He was made your sin. He is condemned humanity, one huge rebellious Man, covered with your sin. He is the drunkard, the adulterer, the murderer, the thief, the liar. He is damned with our damnation, cursed with the curse of the Law, receiving in His own body what you and I deserved. But He gets it instead. He does justice to our sins in two ways: He keeps the Law for us where we could not; and He dies under the Law for us as we deserve to die. This is the “righteousness of God” that brought hope and joy to Luther and the reformers. Not the righteousness of God under the Law by which we are judged and found wanting, but the righteousness of God under the Gospel who justifies the sinner for Jesus’ sake.

We hold that one is justified by faith apart from works of the law.

In the years after Luther’s death, many saw Luther in the section we read from Revelation 14, the angel flying overhead with the eternal Gospel to proclaim the good news of Jesus to those who dwell on the earth. That’s certainly overstated. Luther was not prophesied in Scripture, and he was no angel. He was a preacher, teacher, and reformer who got a taste of 200-proof Gospel good news and wanted the world to have a good, stiff drink along with him. It’s an observation from history that as Luther the man increased as a hero of the Reformation, Lutheran doctrine decreased and deteriorated into generic Protestantism. The point of the Revelation text remains to this day: Even in the midst of the world’s end, with smoke and fire and war and disease and famine all around us, there is an angel hovering in midheaven, ready to proclaim the Gospel to the world, the good news that men and women born and steeped in sin are justified by grace through faith in Jesus Christ who has redeemed them by His blood. Hopefully, it will be proclaimed by the churches who call themselves “Lutheran,” but if not, then someone else. God always has His preachers.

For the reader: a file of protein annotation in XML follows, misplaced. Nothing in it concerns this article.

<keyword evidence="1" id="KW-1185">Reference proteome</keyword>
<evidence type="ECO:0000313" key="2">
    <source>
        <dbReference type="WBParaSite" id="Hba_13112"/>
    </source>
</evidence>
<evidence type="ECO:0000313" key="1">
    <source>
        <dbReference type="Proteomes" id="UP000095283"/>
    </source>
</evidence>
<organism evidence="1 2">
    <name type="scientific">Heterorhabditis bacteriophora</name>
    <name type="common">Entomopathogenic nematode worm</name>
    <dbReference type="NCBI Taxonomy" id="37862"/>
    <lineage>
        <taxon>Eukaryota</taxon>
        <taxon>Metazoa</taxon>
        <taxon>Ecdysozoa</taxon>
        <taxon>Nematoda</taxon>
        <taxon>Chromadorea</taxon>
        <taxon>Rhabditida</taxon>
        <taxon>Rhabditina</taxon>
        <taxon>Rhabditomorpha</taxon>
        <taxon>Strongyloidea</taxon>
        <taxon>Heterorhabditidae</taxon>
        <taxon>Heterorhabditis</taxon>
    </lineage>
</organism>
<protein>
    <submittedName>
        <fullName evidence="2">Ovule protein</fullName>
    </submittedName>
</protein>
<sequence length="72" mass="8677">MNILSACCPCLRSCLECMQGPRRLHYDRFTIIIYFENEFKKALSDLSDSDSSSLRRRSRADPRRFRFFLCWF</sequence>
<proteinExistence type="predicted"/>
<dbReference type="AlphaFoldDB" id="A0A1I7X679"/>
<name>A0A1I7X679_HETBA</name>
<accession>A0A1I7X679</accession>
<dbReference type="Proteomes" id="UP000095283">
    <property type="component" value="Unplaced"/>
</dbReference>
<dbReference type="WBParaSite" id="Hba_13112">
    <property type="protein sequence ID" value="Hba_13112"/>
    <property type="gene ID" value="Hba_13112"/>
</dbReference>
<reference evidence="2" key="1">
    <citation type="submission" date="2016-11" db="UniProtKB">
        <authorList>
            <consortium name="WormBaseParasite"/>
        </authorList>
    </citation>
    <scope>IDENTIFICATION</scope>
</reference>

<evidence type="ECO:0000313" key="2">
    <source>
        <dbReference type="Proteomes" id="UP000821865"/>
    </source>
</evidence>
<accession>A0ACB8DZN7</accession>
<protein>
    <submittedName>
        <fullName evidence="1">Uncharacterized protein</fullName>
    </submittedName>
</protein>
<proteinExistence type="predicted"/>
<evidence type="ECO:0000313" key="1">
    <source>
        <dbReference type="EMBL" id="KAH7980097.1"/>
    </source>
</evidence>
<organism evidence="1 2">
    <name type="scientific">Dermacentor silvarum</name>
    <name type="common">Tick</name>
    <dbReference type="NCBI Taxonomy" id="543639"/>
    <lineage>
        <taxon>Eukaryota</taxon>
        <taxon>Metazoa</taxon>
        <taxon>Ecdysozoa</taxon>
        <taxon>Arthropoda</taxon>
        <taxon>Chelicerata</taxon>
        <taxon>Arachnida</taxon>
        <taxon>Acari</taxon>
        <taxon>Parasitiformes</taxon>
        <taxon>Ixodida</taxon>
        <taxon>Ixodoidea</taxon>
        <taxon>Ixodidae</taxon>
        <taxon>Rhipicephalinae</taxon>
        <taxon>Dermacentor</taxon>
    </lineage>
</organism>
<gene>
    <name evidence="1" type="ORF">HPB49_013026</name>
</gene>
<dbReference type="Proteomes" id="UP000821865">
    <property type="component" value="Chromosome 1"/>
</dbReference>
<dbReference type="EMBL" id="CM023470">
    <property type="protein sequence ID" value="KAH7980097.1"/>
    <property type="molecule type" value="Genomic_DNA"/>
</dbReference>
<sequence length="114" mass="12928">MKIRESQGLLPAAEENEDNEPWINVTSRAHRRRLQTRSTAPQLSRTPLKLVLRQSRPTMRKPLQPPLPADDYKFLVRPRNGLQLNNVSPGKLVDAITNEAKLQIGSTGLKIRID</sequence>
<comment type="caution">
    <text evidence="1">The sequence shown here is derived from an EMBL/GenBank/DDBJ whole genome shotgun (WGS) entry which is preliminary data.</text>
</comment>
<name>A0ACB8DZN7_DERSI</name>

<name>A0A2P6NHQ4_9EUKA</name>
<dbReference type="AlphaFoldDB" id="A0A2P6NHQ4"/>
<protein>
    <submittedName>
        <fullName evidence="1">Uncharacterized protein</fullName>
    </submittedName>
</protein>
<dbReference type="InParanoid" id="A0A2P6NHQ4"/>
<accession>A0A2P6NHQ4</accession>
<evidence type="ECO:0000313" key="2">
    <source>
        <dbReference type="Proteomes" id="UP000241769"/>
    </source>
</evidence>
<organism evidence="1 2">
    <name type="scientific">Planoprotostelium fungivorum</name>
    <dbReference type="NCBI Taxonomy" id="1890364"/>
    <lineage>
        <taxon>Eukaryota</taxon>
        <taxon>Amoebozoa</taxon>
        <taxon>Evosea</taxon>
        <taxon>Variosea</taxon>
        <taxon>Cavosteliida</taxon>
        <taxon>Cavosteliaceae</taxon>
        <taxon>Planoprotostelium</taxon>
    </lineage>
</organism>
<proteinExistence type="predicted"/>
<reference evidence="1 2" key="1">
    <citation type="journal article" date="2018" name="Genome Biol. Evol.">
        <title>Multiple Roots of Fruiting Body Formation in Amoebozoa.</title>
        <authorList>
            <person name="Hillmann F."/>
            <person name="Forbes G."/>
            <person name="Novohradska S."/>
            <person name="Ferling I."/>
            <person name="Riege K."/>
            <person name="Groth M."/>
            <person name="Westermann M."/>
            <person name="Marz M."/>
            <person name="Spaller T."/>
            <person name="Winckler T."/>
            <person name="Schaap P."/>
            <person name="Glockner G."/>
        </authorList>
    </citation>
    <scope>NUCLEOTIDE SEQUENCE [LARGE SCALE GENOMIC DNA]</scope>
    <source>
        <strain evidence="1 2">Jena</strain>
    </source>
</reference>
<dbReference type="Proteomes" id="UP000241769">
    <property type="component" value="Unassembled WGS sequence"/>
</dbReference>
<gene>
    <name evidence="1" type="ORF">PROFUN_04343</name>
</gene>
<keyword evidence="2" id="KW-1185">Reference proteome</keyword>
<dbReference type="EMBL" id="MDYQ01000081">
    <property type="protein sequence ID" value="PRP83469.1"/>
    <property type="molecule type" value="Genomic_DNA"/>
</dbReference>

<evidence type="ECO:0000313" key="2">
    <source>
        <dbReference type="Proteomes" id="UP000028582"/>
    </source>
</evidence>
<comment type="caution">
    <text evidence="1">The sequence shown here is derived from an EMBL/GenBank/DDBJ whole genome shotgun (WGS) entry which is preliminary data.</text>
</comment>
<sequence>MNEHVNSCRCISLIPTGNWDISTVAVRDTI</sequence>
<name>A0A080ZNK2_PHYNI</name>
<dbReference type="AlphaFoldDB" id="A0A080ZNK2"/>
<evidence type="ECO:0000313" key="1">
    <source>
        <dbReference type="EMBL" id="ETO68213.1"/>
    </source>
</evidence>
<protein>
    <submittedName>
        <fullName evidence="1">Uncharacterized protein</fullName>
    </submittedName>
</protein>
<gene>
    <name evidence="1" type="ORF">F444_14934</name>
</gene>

That eternal Gospel comes to you here today, in our own smoke and fire that reminds us of the coming fire on the last day. Fear God and trust His Son. In Christ you are holy and perfected, in Him you are justified and sanctified, in Him you have life even in your death, in Him you are righteous before God enveloped in a robe of righteousness not your own but made your own through faith. In Jesus Christ, you are free. Free from the power of sin, free from the condemnation of the Law, free to live under Him in His kingdom and to serve Him in everlasting righteousness, innocence, and blessedness, just as He is risen from the dead, lives and reigns to all eternity.

For we hold that one is justified by faith apart from works of the Law. Believe it. Live it. Proclaim it. Could it be any clearer than that?

In the name of Jesus, Amen